Whether you're a sophisticated investor or just getting started, you'll find one of the most difficult hurdles to overcome is the psychological element of investing. In search of higher returns you'll have to assume greater risk, and with risk comes volatility (the periodic increase and decrease in the value of an investment). It seems that no matter how well we prepare ourselves for the volatility of aggressive investments, when that statement comes in the mail indicating a significant loss for the period, we want to invest more conservatively. It's human instinct to have the urge to sell an investment that's losing money - before you lose more! However, when the market goes down, it's time to remind yourself of your long-term strategy. Here are some thoughts to consider when the market heads south:
- Think long-term, investing for retirement is generally a long-term proposition - probably the longest-term investment you'll ever make. Your stock mutual funds are long-term investments, you're not going to spend all of your money in the near future, and therefore you're not forced to sell right away. Leave the money invested and give it a chance to produce a positive return.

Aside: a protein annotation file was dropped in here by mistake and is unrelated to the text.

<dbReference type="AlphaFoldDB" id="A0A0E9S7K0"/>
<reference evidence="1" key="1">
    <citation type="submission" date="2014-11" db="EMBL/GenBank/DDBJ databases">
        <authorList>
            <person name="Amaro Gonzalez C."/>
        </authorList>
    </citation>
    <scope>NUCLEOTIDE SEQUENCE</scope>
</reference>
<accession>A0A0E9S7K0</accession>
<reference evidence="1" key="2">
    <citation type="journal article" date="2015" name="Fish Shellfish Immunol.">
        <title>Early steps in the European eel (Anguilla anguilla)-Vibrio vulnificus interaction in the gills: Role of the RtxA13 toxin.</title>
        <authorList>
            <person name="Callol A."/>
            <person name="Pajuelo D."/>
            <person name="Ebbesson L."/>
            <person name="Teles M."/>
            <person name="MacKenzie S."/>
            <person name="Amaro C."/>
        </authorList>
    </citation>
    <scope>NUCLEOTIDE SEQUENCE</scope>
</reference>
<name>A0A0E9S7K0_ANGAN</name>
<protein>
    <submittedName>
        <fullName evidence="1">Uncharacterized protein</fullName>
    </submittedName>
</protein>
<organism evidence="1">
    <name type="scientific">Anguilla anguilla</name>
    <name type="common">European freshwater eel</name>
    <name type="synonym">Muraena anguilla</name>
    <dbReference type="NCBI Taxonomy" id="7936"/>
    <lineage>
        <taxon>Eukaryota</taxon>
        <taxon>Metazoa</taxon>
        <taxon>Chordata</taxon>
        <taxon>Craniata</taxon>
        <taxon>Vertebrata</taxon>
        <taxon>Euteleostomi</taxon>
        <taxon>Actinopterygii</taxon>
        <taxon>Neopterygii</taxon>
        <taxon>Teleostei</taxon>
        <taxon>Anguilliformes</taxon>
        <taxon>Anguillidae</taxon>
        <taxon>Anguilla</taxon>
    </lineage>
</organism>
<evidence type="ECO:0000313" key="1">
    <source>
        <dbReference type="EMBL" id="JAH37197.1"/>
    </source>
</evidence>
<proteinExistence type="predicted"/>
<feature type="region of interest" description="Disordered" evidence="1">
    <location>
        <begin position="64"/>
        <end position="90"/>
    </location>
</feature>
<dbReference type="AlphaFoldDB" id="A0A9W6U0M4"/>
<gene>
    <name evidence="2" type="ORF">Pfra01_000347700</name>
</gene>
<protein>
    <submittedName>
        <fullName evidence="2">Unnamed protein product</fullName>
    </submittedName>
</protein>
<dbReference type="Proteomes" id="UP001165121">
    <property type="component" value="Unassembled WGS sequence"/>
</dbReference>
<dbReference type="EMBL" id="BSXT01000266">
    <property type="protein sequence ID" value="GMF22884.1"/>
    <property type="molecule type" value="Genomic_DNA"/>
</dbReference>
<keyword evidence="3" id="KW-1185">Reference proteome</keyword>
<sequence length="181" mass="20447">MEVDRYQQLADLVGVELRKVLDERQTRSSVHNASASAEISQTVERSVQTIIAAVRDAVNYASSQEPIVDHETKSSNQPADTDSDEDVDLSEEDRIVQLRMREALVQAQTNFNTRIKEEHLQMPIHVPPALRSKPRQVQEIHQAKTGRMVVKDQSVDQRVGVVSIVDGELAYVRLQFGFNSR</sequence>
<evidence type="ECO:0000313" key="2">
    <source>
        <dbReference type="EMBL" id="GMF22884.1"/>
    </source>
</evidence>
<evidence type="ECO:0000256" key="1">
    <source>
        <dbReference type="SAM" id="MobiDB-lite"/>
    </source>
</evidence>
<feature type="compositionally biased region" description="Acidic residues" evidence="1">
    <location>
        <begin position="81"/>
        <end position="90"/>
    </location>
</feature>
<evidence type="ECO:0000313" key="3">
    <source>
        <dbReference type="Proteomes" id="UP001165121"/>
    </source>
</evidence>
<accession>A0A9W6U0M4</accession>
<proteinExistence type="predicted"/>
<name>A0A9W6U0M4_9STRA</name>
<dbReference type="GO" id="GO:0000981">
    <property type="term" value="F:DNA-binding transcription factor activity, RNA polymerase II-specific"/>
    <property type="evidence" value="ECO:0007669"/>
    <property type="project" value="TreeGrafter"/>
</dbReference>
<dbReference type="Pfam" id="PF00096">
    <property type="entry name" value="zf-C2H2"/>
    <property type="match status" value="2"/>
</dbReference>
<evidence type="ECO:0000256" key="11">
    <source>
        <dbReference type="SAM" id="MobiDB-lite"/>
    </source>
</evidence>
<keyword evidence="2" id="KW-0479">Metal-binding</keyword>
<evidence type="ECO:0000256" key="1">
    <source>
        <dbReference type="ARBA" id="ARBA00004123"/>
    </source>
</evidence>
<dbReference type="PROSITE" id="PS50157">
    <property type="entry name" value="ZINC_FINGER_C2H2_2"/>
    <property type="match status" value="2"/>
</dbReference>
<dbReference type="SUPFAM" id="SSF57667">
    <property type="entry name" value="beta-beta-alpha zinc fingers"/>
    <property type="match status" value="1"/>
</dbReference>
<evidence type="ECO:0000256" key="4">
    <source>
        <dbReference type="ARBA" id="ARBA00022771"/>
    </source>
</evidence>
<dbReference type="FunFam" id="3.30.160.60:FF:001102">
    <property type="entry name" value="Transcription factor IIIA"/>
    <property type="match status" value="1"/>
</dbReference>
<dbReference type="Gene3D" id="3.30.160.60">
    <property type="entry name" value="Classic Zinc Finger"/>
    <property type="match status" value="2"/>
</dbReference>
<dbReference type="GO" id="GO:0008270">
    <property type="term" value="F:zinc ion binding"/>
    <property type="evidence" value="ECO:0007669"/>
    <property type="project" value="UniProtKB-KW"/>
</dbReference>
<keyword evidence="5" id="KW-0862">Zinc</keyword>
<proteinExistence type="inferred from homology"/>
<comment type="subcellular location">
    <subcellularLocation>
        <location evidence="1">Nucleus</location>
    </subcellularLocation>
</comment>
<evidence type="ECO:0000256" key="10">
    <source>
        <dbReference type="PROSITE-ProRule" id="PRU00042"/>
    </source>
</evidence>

- Since 1926, the stock market has produced positive returns annually nearly 70% of the time - that means 30% of the time the annual returns were negative. When you know this going in, you can prepare yourself mentally for losing periods. You should know with all certainty that there will be periods of loss when you invest in stocks - it's inevitable.
- You don't invest in the stock market seeking the negative returns historically produced 30% of the time - you're investing long-term for the positive returns. Don't make the mistake of second guessing your long-term strategy over a short-term loss. Only you can make the decision to accept a negative return, or seek a positive one.
- If you sell your investments that are losing money what will you replace them with? An option that's too conservative for long-term investing? If you panic and sell your long-term investments short, you'll probably find yourself buying back into the same stock funds you sold a few years earlier - only now, you'll pay more for the shares because they've probably increased in value.